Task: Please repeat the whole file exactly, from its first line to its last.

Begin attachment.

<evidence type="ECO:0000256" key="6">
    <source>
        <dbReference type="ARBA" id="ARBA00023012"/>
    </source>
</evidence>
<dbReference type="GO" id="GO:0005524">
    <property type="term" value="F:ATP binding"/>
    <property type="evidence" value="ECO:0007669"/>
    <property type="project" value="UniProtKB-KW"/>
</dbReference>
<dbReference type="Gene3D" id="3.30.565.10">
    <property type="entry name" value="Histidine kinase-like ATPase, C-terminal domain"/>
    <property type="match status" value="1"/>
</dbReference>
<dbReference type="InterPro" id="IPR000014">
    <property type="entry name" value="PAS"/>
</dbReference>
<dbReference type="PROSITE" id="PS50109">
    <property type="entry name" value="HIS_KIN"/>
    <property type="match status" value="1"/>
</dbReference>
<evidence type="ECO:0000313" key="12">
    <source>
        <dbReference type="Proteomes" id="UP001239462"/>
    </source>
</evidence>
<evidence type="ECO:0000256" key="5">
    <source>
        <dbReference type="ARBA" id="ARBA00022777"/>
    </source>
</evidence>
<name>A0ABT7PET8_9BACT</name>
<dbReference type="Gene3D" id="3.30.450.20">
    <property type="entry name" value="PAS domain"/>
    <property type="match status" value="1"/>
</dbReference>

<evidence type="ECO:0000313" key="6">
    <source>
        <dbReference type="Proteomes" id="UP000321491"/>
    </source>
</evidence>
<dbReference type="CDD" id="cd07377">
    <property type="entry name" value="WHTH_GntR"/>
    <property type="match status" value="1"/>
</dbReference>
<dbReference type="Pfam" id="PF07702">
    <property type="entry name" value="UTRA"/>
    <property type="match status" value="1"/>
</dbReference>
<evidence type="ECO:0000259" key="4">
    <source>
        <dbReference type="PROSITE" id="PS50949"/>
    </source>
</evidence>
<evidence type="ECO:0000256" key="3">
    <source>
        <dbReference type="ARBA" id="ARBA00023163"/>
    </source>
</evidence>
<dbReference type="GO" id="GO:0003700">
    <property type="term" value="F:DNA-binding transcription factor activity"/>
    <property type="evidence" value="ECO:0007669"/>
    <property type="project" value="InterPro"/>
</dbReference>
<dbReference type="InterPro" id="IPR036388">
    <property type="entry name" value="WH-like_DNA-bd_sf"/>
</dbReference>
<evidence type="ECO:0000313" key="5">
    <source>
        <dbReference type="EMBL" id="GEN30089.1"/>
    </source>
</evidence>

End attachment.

<evidence type="ECO:0000256" key="6">
    <source>
        <dbReference type="ARBA" id="ARBA00023012"/>
    </source>
</evidence>
<dbReference type="GO" id="GO:0005524">
    <property type="term" value="F:ATP binding"/>
    <property type="evidence" value="ECO:0007669"/>
    <property type="project" value="UniProtKB-KW"/>
</dbReference>
<dbReference type="Gene3D" id="3.30.565.10">
    <property type="entry name" value="Histidine kinase-like ATPase, C-terminal domain"/>
    <property type="match status" value="1"/>
</dbReference>
<dbReference type="InterPro" id="IPR000014">
    <property type="entry name" value="PAS"/>
</dbReference>
<dbReference type="PROSITE" id="PS50109">
    <property type="entry name" value="HIS_KIN"/>
    <property type="match status" value="1"/>
</dbReference>
<evidence type="ECO:0000313" key="12">
    <source>
        <dbReference type="Proteomes" id="UP001239462"/>
    </source>
</evidence>
<evidence type="ECO:0000256" key="5">
    <source>
        <dbReference type="ARBA" id="ARBA00022777"/>
    </source>
</evidence>
<name>A0ABT7PET8_9BACT</name>
<dbReference type="Gene3D" id="3.30.450.20">
    <property type="entry name" value="PAS domain"/>
    <property type="match status" value="1"/>
</dbReference>

<evidence type="ECO:0000313" key="6">
    <source>
        <dbReference type="Proteomes" id="UP000321491"/>
    </source>
</evidence>
<dbReference type="CDD" id="cd07377">
    <property type="entry name" value="WHTH_GntR"/>
    <property type="match status" value="1"/>
</dbReference>
<dbReference type="Pfam" id="PF07702">
    <property type="entry name" value="UTRA"/>
    <property type="match status" value="1"/>
</dbReference>
<evidence type="ECO:0000259" key="4">
    <source>
        <dbReference type="PROSITE" id="PS50949"/>
    </source>
</evidence>
<evidence type="ECO:0000256" key="3">
    <source>
        <dbReference type="ARBA" id="ARBA00023163"/>
    </source>
</evidence>
<dbReference type="GO" id="GO:0003700">
    <property type="term" value="F:DNA-binding transcription factor activity"/>
    <property type="evidence" value="ECO:0007669"/>
    <property type="project" value="InterPro"/>
</dbReference>
<dbReference type="InterPro" id="IPR036388">
    <property type="entry name" value="WH-like_DNA-bd_sf"/>
</dbReference>
<evidence type="ECO:0000313" key="5">
    <source>
        <dbReference type="EMBL" id="GEN30089.1"/>
    </source>
</evidence>